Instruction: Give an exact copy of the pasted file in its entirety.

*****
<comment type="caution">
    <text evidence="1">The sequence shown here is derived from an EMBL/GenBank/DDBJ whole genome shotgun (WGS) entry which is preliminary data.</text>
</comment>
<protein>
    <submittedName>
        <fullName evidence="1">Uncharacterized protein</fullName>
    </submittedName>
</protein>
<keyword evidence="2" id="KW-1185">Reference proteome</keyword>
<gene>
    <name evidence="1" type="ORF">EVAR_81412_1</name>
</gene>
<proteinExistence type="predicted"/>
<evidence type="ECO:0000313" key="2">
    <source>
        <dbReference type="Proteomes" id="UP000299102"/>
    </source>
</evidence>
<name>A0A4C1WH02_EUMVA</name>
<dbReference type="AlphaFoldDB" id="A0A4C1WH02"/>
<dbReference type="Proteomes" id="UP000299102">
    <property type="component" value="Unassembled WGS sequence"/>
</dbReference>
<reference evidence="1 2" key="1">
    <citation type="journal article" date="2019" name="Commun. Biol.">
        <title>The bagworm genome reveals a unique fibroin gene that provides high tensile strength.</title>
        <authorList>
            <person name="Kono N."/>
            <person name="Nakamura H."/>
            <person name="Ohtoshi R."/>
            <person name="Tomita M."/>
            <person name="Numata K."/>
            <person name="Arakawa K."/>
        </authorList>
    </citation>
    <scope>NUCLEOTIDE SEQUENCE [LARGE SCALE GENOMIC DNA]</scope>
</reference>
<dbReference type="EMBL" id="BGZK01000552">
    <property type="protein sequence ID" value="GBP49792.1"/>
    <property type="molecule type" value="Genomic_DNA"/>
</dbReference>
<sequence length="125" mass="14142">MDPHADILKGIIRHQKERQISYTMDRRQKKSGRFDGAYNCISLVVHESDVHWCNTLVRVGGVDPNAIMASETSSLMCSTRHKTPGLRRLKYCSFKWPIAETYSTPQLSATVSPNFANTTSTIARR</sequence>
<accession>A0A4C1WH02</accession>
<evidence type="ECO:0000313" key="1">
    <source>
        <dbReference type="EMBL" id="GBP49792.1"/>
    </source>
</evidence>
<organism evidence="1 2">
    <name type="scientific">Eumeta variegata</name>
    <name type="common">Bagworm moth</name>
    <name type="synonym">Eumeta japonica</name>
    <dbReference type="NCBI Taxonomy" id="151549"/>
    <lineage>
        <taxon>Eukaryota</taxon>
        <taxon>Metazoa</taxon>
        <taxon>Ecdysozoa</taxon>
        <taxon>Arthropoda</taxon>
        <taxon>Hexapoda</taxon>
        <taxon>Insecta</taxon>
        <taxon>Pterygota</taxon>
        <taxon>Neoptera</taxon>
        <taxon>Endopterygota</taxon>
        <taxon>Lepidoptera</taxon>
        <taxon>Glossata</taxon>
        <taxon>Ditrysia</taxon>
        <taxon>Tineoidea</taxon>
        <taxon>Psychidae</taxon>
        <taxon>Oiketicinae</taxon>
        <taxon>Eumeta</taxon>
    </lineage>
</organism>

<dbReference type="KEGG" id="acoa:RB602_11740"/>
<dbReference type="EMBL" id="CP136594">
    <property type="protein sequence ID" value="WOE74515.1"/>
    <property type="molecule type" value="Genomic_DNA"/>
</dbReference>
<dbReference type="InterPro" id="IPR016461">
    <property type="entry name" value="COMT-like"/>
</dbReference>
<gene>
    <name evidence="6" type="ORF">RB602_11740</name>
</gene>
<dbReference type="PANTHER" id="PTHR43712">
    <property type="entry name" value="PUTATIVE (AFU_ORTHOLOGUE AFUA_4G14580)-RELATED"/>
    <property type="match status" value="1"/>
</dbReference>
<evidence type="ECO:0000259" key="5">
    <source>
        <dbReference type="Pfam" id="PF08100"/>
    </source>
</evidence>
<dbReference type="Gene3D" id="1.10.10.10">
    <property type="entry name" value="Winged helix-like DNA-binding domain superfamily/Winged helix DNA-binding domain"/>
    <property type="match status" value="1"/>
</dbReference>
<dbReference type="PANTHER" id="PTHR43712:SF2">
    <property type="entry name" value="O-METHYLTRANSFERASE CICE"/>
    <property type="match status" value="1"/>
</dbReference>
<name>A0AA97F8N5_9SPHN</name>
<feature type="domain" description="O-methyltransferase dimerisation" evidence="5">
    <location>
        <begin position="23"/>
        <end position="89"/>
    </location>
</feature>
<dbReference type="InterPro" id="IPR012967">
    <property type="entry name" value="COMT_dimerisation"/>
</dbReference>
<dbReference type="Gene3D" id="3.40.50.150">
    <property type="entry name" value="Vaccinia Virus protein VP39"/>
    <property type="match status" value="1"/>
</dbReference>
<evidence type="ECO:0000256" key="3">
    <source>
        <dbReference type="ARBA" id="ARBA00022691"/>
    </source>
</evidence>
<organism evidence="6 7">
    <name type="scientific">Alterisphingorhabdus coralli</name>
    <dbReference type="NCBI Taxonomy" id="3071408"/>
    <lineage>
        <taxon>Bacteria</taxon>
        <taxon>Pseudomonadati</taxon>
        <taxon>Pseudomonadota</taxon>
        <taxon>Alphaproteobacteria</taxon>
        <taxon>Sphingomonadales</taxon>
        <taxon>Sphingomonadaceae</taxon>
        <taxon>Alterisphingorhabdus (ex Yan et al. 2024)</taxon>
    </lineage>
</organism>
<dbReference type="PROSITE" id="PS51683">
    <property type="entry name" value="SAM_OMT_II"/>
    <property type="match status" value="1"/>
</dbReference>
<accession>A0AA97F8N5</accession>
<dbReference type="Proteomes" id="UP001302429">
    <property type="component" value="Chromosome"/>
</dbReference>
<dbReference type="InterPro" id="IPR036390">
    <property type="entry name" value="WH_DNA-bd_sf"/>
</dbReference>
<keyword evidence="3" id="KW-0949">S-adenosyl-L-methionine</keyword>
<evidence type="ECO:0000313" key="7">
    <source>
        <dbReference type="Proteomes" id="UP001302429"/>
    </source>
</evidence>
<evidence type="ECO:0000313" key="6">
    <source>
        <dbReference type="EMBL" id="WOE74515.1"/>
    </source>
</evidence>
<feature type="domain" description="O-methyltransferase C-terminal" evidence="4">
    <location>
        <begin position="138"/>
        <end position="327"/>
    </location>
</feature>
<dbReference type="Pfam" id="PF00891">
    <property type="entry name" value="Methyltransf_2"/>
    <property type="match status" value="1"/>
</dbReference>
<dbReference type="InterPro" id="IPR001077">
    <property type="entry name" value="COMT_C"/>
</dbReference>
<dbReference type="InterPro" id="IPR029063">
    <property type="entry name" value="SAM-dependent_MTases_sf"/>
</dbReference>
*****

<comment type="caution">
    <text evidence="1">The sequence shown here is derived from an EMBL/GenBank/DDBJ whole genome shotgun (WGS) entry which is preliminary data.</text>
</comment>
<protein>
    <submittedName>
        <fullName evidence="1">Uncharacterized protein</fullName>
    </submittedName>
</protein>
<keyword evidence="2" id="KW-1185">Reference proteome</keyword>
<gene>
    <name evidence="1" type="ORF">EVAR_81412_1</name>
</gene>
<proteinExistence type="predicted"/>
<evidence type="ECO:0000313" key="2">
    <source>
        <dbReference type="Proteomes" id="UP000299102"/>
    </source>
</evidence>
<name>A0A4C1WH02_EUMVA</name>
<dbReference type="AlphaFoldDB" id="A0A4C1WH02"/>
<dbReference type="Proteomes" id="UP000299102">
    <property type="component" value="Unassembled WGS sequence"/>
</dbReference>
<reference evidence="1 2" key="1">
    <citation type="journal article" date="2019" name="Commun. Biol.">
        <title>The bagworm genome reveals a unique fibroin gene that provides high tensile strength.</title>
        <authorList>
            <person name="Kono N."/>
            <person name="Nakamura H."/>
            <person name="Ohtoshi R."/>
            <person name="Tomita M."/>
            <person name="Numata K."/>
            <person name="Arakawa K."/>
        </authorList>
    </citation>
    <scope>NUCLEOTIDE SEQUENCE [LARGE SCALE GENOMIC DNA]</scope>
</reference>
<dbReference type="EMBL" id="BGZK01000552">
    <property type="protein sequence ID" value="GBP49792.1"/>
    <property type="molecule type" value="Genomic_DNA"/>
</dbReference>
<sequence length="125" mass="14142">MDPHADILKGIIRHQKERQISYTMDRRQKKSGRFDGAYNCISLVVHESDVHWCNTLVRVGGVDPNAIMASETSSLMCSTRHKTPGLRRLKYCSFKWPIAETYSTPQLSATVSPNFANTTSTIARR</sequence>
<accession>A0A4C1WH02</accession>
<evidence type="ECO:0000313" key="1">
    <source>
        <dbReference type="EMBL" id="GBP49792.1"/>
    </source>
</evidence>
<organism evidence="1 2">
    <name type="scientific">Eumeta variegata</name>
    <name type="common">Bagworm moth</name>
    <name type="synonym">Eumeta japonica</name>
    <dbReference type="NCBI Taxonomy" id="151549"/>
    <lineage>
        <taxon>Eukaryota</taxon>
        <taxon>Metazoa</taxon>
        <taxon>Ecdysozoa</taxon>
        <taxon>Arthropoda</taxon>
        <taxon>Hexapoda</taxon>
        <taxon>Insecta</taxon>
        <taxon>Pterygota</taxon>
        <taxon>Neoptera</taxon>
        <taxon>Endopterygota</taxon>
        <taxon>Lepidoptera</taxon>
        <taxon>Glossata</taxon>
        <taxon>Ditrysia</taxon>
        <taxon>Tineoidea</taxon>
        <taxon>Psychidae</taxon>
        <taxon>Oiketicinae</taxon>
        <taxon>Eumeta</taxon>
    </lineage>
</organism>

<dbReference type="KEGG" id="acoa:RB602_11740"/>
<dbReference type="EMBL" id="CP136594">
    <property type="protein sequence ID" value="WOE74515.1"/>
    <property type="molecule type" value="Genomic_DNA"/>
</dbReference>
<dbReference type="InterPro" id="IPR016461">
    <property type="entry name" value="COMT-like"/>
</dbReference>
<gene>
    <name evidence="6" type="ORF">RB602_11740</name>
</gene>
<dbReference type="PANTHER" id="PTHR43712">
    <property type="entry name" value="PUTATIVE (AFU_ORTHOLOGUE AFUA_4G14580)-RELATED"/>
    <property type="match status" value="1"/>
</dbReference>
<evidence type="ECO:0000259" key="5">
    <source>
        <dbReference type="Pfam" id="PF08100"/>
    </source>
</evidence>
<dbReference type="Gene3D" id="1.10.10.10">
    <property type="entry name" value="Winged helix-like DNA-binding domain superfamily/Winged helix DNA-binding domain"/>
    <property type="match status" value="1"/>
</dbReference>
<dbReference type="PANTHER" id="PTHR43712:SF2">
    <property type="entry name" value="O-METHYLTRANSFERASE CICE"/>
    <property type="match status" value="1"/>
</dbReference>
<name>A0AA97F8N5_9SPHN</name>
<feature type="domain" description="O-methyltransferase dimerisation" evidence="5">
    <location>
        <begin position="23"/>
        <end position="89"/>
    </location>
</feature>
<dbReference type="InterPro" id="IPR012967">
    <property type="entry name" value="COMT_dimerisation"/>
</dbReference>
<dbReference type="Gene3D" id="3.40.50.150">
    <property type="entry name" value="Vaccinia Virus protein VP39"/>
    <property type="match status" value="1"/>
</dbReference>
<evidence type="ECO:0000256" key="3">
    <source>
        <dbReference type="ARBA" id="ARBA00022691"/>
    </source>
</evidence>
<organism evidence="6 7">
    <name type="scientific">Alterisphingorhabdus coralli</name>
    <dbReference type="NCBI Taxonomy" id="3071408"/>
    <lineage>
        <taxon>Bacteria</taxon>
        <taxon>Pseudomonadati</taxon>
        <taxon>Pseudomonadota</taxon>
        <taxon>Alphaproteobacteria</taxon>
        <taxon>Sphingomonadales</taxon>
        <taxon>Sphingomonadaceae</taxon>
        <taxon>Alterisphingorhabdus (ex Yan et al. 2024)</taxon>
    </lineage>
</organism>
<dbReference type="PROSITE" id="PS51683">
    <property type="entry name" value="SAM_OMT_II"/>
    <property type="match status" value="1"/>
</dbReference>
<accession>A0AA97F8N5</accession>
<dbReference type="Proteomes" id="UP001302429">
    <property type="component" value="Chromosome"/>
</dbReference>
<dbReference type="InterPro" id="IPR036390">
    <property type="entry name" value="WH_DNA-bd_sf"/>
</dbReference>
<keyword evidence="3" id="KW-0949">S-adenosyl-L-methionine</keyword>
<evidence type="ECO:0000313" key="7">
    <source>
        <dbReference type="Proteomes" id="UP001302429"/>
    </source>
</evidence>
<evidence type="ECO:0000313" key="6">
    <source>
        <dbReference type="EMBL" id="WOE74515.1"/>
    </source>
</evidence>
<feature type="domain" description="O-methyltransferase C-terminal" evidence="4">
    <location>
        <begin position="138"/>
        <end position="327"/>
    </location>
</feature>
<dbReference type="Pfam" id="PF00891">
    <property type="entry name" value="Methyltransf_2"/>
    <property type="match status" value="1"/>
</dbReference>
<dbReference type="InterPro" id="IPR001077">
    <property type="entry name" value="COMT_C"/>
</dbReference>
<dbReference type="InterPro" id="IPR029063">
    <property type="entry name" value="SAM-dependent_MTases_sf"/>
</dbReference>